The “VidhanSoudha” at Bengaluru and the “The OberoiUdaivilas” at Udaipur reflect the grandeur and functionality of traditional Indian architecture.
Considering India in itself has a vast syntax of architecture and design, what in your opinion is the right definition for Indian Architecture and Design?
The history of Indian architecture is vast – It leads back to the Indus Valley timeline and beyond. Even today, people are in awe of Indian palaces and forts, which were designed ages ago in the absence of modern technology. Indian temples too is an exposition of the diverse architectural syntax. It varies a state and to quite an extent is defined bythe religious belief which existed. Indian Architecture cannot be defined in a few words and offers much to learn and explore, in its own scientific, geographic and mathematical ways.
As we get globalised day by day, are we in the midst of an identity crisis in the architecture and design sense?
While the world is getting smaller, day by day, and a lot of design trends, materials, methods, etc. are being influenced and introduced by the global market – one is sure to get a bit diverted and divulged from the basics; there was a time in India when all the structures aspired to be ‘modern’ looking and adopted all western designs, to the extent of going a bit overboard. Then came the time the western countries started becoming conscious about sustainability, giving birth to the trend of going green. Thus one may say there has been a bit of identity crisis in the overall real estate industry, however there have been many architectural practices, including ours, which have remained unfazed by such waves of trends and have always followed the simple and basic principles of planning – and what better than to follow Indian principals of planning which have always been ahead of time and sustainable.
When it comes to traditional Indian architecture, which project in your opinion is a landmark project?
A lot many projects in India do justice to ‘traditional indian architecture’, however to my best knowledge and personal liking are the “VidhanSoudha” at Bengaluru and the “The OberoiUdaivilas” at Udaipur. Both these structures not only serve the purpose for which they are built, but also portray the best of traditional architecture in its interiors and exteriors.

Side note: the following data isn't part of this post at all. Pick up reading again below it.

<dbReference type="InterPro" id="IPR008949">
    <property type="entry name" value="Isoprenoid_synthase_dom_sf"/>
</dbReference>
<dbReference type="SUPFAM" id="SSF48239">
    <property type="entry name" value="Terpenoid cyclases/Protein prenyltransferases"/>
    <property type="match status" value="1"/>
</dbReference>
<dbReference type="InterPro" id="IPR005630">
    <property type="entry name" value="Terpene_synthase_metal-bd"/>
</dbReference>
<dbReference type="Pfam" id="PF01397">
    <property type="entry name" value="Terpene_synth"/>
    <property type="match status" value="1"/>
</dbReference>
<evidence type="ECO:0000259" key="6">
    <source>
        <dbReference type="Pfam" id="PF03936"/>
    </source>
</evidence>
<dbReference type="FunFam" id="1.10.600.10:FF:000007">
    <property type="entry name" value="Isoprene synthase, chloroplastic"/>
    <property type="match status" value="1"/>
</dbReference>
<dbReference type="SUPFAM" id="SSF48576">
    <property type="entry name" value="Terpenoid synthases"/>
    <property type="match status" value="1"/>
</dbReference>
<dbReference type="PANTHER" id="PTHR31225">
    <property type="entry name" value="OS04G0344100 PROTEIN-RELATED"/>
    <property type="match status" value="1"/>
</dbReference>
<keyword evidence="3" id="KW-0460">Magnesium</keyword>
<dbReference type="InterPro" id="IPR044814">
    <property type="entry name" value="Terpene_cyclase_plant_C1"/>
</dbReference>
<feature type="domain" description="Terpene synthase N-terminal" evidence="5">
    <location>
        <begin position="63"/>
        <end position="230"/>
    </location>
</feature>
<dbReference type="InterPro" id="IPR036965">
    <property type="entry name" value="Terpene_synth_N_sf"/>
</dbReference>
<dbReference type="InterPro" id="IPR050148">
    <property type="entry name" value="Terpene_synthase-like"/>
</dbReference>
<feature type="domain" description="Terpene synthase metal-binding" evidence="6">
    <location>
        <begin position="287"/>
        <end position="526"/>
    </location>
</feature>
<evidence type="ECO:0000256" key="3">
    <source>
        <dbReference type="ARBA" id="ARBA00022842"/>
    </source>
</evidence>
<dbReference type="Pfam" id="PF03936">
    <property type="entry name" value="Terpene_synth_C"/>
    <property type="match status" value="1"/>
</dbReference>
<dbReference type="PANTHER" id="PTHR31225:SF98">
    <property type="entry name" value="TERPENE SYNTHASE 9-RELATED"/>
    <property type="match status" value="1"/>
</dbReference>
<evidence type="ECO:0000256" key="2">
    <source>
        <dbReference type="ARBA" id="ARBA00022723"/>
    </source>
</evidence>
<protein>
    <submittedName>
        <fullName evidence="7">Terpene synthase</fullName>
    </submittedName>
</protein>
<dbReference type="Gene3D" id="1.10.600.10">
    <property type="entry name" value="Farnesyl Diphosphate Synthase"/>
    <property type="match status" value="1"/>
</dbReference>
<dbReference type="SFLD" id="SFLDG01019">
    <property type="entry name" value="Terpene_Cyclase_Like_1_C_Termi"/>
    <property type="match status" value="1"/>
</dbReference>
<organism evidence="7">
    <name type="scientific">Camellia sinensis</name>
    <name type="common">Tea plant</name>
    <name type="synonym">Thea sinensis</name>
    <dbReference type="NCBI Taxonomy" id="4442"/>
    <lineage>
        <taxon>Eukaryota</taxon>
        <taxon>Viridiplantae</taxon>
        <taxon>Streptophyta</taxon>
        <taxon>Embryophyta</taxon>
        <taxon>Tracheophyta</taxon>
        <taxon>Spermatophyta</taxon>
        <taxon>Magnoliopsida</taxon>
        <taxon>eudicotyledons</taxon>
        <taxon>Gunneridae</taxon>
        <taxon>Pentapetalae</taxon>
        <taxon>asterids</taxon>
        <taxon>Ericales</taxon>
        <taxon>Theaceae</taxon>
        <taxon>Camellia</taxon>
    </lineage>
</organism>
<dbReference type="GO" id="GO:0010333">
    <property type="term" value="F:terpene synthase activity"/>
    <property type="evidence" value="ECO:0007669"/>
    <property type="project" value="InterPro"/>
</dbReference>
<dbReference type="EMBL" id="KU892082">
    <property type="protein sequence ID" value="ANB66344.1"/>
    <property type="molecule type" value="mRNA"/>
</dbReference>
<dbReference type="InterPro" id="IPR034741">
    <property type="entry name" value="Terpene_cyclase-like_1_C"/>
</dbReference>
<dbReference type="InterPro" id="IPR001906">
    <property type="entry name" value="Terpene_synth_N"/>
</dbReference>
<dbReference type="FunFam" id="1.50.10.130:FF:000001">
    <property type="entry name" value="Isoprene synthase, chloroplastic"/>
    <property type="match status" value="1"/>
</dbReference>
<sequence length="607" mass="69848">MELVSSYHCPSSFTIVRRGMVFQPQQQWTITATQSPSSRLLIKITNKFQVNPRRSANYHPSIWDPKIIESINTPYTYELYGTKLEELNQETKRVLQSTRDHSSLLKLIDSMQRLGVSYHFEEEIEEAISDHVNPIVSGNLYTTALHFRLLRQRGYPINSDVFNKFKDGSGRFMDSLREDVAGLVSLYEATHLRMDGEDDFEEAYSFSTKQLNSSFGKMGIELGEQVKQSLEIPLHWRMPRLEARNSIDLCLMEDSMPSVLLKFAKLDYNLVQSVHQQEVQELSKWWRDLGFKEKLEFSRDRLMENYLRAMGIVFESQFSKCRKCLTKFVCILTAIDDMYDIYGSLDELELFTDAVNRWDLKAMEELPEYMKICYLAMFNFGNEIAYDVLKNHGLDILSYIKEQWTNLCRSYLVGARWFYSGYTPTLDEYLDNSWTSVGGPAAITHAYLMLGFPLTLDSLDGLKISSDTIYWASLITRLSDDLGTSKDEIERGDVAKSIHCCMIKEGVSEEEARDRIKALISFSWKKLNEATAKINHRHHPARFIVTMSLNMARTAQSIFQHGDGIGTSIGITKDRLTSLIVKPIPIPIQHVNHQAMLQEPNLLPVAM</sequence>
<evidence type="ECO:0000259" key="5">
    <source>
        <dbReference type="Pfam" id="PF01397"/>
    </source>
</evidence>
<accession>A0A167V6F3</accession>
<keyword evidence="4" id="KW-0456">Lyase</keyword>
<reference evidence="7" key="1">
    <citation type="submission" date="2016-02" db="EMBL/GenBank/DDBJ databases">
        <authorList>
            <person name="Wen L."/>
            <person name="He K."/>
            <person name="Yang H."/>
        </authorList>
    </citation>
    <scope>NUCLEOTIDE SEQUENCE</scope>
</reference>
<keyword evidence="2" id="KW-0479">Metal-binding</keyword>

When it comes to contemporary architecture, which project in your opinion reflects the inherent ‘Indianness’ in the present timeline?
The word contemporary itself has many meaning, one being ‘modern’, other being ‘current’, ‘fashionable’ and so on – so if we go by what is being built today and has been built in recent times, I feel the ‘Lotus Temple’ at Delhi is one such development which is modern in construction and yet espouses the Indianness in the contemporary times.
How much say will technology have in the future of architecture?
Over the past decade the infusion of technology in our life has been predominant. It has influenced and become a part of one’s everyday requirements and habits. Today it is imperative that one uses technology at every stage of the development of any project. Technology is used to develop the design – though the design is conceived in one’s mind, but technology enables us to present our ideas with apt clarity, technology helps us to develop drawings, details and simulations.
Technology is used for construction – thanks to the technological advancements in the construction industry and machineries, not only are the structures built much safer and faster but are also built very safely and economically.
Technology within the project – each building, be it a residential or a commercial or a hotel or a hospital, etc. all of them have the technology inculcated within them – be it the CCTV Systems, IBMS Systems, IPTV or IP Phones, wi-fi, lux intensity meters and many more – today these systems are being incorporated as part of the project and their advantages too are much appreciated; Technological advancements is an ongoing process always and its evolution will not stop. And I believe that a precise balance of the basic principles of architecture with these modern techniques will lead to the genesis of a development which is not just modern but also timeless.
Prem Nath, Principle Architect, Prem Nath & Associates